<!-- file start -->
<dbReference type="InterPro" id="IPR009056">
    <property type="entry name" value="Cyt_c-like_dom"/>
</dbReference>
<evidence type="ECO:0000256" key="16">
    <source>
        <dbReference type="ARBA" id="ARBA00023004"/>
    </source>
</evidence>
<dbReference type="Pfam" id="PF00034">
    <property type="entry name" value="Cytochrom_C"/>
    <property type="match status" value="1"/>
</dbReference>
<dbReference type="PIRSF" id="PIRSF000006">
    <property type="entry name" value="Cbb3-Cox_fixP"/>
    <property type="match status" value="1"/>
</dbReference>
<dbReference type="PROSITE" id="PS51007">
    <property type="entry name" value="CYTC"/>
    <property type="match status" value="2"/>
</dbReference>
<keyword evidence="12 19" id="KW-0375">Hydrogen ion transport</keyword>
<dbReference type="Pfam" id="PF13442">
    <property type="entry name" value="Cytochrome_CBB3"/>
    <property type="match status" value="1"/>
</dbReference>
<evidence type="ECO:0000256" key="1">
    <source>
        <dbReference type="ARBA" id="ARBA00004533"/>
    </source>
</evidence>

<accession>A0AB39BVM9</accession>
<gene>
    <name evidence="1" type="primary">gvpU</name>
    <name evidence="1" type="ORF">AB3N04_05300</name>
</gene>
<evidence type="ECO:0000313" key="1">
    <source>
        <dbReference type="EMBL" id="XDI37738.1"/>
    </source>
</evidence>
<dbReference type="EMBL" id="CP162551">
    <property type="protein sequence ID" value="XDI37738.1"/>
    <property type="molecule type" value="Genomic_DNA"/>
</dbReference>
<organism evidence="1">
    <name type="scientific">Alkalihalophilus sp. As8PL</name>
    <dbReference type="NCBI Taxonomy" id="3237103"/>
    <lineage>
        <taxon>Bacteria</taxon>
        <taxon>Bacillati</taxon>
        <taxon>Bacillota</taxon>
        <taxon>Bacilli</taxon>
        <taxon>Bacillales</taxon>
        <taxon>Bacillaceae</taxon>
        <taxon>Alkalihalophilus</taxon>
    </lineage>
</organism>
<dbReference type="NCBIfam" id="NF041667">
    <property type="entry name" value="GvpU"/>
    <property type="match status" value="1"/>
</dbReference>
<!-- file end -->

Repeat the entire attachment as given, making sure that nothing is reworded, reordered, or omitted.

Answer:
<dbReference type="InterPro" id="IPR009056">
    <property type="entry name" value="Cyt_c-like_dom"/>
</dbReference>
<evidence type="ECO:0000256" key="16">
    <source>
        <dbReference type="ARBA" id="ARBA00023004"/>
    </source>
</evidence>
<dbReference type="Pfam" id="PF00034">
    <property type="entry name" value="Cytochrom_C"/>
    <property type="match status" value="1"/>
</dbReference>
<dbReference type="PIRSF" id="PIRSF000006">
    <property type="entry name" value="Cbb3-Cox_fixP"/>
    <property type="match status" value="1"/>
</dbReference>
<dbReference type="PROSITE" id="PS51007">
    <property type="entry name" value="CYTC"/>
    <property type="match status" value="2"/>
</dbReference>
<keyword evidence="12 19" id="KW-0375">Hydrogen ion transport</keyword>
<dbReference type="Pfam" id="PF13442">
    <property type="entry name" value="Cytochrome_CBB3"/>
    <property type="match status" value="1"/>
</dbReference>
<evidence type="ECO:0000256" key="1">
    <source>
        <dbReference type="ARBA" id="ARBA00004533"/>
    </source>
</evidence>

<accession>A0AB39BVM9</accession>
<gene>
    <name evidence="1" type="primary">gvpU</name>
    <name evidence="1" type="ORF">AB3N04_05300</name>
</gene>
<evidence type="ECO:0000313" key="1">
    <source>
        <dbReference type="EMBL" id="XDI37738.1"/>
    </source>
</evidence>
<dbReference type="EMBL" id="CP162551">
    <property type="protein sequence ID" value="XDI37738.1"/>
    <property type="molecule type" value="Genomic_DNA"/>
</dbReference>
<organism evidence="1">
    <name type="scientific">Alkalihalophilus sp. As8PL</name>
    <dbReference type="NCBI Taxonomy" id="3237103"/>
    <lineage>
        <taxon>Bacteria</taxon>
        <taxon>Bacillati</taxon>
        <taxon>Bacillota</taxon>
        <taxon>Bacilli</taxon>
        <taxon>Bacillales</taxon>
        <taxon>Bacillaceae</taxon>
        <taxon>Alkalihalophilus</taxon>
    </lineage>
</organism>
<dbReference type="NCBIfam" id="NF041667">
    <property type="entry name" value="GvpU"/>
    <property type="match status" value="1"/>
</dbReference>